- President Trump, however, tweeted his support this morning: "Our wonderful new Healthcare Bill is now out for review and negotiation. ObamaCare is a complete and total disaster - is imploding fast!"
- Today in the Senate 10am: Convenes and resumes consideration of a resolution striking down a Bureau of Land Management (BLM) rule reorganizing guidelines of land planning and management, continuing the GOP's attack on Obama-era regulations under the Congressional Review Act. The House passed the BLM resolution last month, 234-186.
- Also today: Supreme Court nominee Neil Gorsuch will meet with Democratic Sens. Bob Menendez (NJ), Bill Nelson (FL), Martin Heinrich (NM), and Al Franken (MN).
- And on the committee level: the Judiciary Committee will hold a hearing to consider the nominations of Rod Rosenstein to be Deputy Attorney General and Rachel Brand to be Associate Attorney General, the No. 2 and No. 3 jobs in the Justice Department.
- Both positions have enhanced importance in light of Attorney General Jeff Sessions' decision to recuse himself in the investigation of the Trump Administration's ties to Russias. Democrats plan to grill Rosenstein, who would oversee the inquiry with Sessions recused, on his plans for the probe.
- Sen. Richard Blumenthal (D-CT) said Monday that he will "use every tool available to block his nomination" if Rosenstein does not endorse a special prosecutor to investigate the Russian ties.
- Rosenstein is currently the nation's longest-serving U.S. Attorney, having been appointed U.S. Attorney for the District of Maryland by George W. Bush in 2005 and retained by Barack Obama. Brand, who served as Assistant Attorney General under Bush, also served in the Obama Administration, on the Privacy and Civil Liberties Oversight Board.
- Today in the House 12pm: Convenes for member speeches and legislative debate.
- 6:30pm: Votes on four bills:
- H.R. 1262, renaming a VA clinic in the American Samoa after the territory's longtime Delegate, Eni Faleomavaega, who died last month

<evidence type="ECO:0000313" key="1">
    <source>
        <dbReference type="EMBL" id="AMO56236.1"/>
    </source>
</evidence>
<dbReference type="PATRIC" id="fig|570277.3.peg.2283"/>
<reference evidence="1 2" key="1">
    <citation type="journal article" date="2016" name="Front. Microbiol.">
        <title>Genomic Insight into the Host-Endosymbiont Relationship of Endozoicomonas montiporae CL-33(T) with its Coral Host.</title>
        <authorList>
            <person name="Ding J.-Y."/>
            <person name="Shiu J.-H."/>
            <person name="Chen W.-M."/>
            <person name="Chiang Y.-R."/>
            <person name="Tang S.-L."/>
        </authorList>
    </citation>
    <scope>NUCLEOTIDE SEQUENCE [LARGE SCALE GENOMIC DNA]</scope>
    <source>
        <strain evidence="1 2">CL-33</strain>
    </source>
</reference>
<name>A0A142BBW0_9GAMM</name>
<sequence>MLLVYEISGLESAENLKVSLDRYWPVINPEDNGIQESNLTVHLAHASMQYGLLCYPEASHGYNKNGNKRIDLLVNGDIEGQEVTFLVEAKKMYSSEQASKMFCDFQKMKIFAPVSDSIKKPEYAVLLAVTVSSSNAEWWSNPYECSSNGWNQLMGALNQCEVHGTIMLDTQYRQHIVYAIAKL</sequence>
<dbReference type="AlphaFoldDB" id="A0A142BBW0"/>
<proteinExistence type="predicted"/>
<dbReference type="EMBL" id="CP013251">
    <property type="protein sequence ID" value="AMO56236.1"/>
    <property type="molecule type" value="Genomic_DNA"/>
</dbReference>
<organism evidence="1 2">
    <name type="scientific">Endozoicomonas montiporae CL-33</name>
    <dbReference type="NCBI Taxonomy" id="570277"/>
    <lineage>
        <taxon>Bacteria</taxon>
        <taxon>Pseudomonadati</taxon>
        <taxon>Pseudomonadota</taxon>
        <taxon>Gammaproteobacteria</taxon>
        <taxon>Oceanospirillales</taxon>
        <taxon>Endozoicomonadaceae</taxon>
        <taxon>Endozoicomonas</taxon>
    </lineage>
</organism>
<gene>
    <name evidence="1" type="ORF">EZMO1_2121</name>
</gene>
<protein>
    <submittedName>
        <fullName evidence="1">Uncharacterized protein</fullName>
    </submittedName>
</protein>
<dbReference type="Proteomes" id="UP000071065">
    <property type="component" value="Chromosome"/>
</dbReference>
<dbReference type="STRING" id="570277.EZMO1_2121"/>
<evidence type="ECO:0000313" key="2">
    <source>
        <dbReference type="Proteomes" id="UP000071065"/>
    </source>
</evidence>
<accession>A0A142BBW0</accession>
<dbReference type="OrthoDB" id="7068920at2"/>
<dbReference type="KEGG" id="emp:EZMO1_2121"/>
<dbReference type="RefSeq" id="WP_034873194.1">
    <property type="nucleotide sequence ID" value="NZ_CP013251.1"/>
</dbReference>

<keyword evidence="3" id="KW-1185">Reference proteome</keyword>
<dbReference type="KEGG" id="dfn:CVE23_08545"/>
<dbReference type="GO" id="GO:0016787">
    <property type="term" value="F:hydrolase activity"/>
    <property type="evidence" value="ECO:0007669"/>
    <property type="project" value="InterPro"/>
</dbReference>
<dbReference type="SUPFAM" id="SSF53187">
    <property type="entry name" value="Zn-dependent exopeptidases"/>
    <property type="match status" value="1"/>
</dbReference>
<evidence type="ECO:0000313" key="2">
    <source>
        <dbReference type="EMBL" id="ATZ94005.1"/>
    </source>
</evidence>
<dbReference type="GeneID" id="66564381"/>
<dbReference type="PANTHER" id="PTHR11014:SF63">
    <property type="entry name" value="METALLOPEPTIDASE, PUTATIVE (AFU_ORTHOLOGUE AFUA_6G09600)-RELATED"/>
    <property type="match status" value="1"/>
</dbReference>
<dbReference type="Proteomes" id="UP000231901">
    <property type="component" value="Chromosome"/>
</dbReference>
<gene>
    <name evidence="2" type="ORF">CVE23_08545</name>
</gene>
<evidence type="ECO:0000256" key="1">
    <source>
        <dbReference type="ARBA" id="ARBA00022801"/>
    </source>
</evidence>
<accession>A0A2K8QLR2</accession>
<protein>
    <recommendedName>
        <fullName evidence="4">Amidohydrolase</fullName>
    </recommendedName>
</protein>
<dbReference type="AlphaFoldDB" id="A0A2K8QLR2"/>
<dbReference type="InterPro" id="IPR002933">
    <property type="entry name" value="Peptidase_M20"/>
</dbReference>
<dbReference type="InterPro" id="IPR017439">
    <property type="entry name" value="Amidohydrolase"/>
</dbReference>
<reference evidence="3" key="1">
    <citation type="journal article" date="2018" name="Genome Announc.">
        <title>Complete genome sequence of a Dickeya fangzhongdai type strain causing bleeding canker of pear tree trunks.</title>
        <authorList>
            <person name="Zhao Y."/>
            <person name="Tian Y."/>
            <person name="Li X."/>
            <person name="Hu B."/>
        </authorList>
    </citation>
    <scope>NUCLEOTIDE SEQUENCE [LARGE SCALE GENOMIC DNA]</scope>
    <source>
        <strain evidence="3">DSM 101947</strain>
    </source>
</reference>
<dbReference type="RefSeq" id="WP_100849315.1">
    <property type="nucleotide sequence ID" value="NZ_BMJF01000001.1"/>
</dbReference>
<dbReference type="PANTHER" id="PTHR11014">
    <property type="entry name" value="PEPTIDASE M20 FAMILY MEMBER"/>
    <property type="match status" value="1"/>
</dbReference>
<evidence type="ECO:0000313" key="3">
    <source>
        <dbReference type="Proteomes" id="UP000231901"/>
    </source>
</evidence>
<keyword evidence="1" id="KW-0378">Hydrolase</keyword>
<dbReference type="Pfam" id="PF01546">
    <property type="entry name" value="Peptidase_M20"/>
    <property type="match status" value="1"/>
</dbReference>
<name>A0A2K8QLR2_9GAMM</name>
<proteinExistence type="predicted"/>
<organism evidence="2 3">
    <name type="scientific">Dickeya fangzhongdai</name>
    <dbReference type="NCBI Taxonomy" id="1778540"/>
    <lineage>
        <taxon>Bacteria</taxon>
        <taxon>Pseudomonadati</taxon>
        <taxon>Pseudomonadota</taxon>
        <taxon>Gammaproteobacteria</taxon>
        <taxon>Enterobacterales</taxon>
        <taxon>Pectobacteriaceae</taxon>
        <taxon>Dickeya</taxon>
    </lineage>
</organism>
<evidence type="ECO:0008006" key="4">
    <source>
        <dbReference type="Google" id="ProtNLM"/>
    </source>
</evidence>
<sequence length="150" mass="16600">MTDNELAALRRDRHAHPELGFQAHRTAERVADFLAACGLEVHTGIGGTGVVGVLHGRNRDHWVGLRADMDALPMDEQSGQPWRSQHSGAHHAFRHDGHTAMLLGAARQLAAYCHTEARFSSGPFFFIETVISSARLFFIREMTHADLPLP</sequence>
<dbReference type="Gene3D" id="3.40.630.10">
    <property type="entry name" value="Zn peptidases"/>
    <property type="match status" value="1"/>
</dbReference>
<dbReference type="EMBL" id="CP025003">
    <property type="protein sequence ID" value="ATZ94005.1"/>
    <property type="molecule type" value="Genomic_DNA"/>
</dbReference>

- H.R. 375, renaming a courthouse in Nashville after the late Sen. Fred Thompson (R-TN), who died in 2015
- the Fairness for Breastfeeding Mothers Act, which requires that all public buildings with public restrooms provide a separate lactation room for breastfeeding
- the National Aeronautics and Space Administration Transition Authorization Act, the NASA funding bill, which requires the agency report to Congress by December on travel plans to send a human to Mars
- Trump signs updated travel ban President Donald Trump signed a new version of his executive order on immigration on Monday, after the initial order was blocked by a federal court.
- What's different?
- Travel from only six countries (Syria, Libya, Sudan, Yemen, Somalia, and Iran) is prohibited for 90 days, removing Iraq from the original list of seven
- The order only affects new visa applicants: those who already have green cards or visas (from those or any countries) will not see their immigration status change, a source of chaos in the rollout of the initial order
- The Syrian refugee program will not be permanently suspended, although the entire U.S. refugee program will again be suspended for 120 days
- Priority to religious minorities in majority-Muslim countries removed, a provision in the original order that was seen as helping Christians enter the U.S. but not Muslims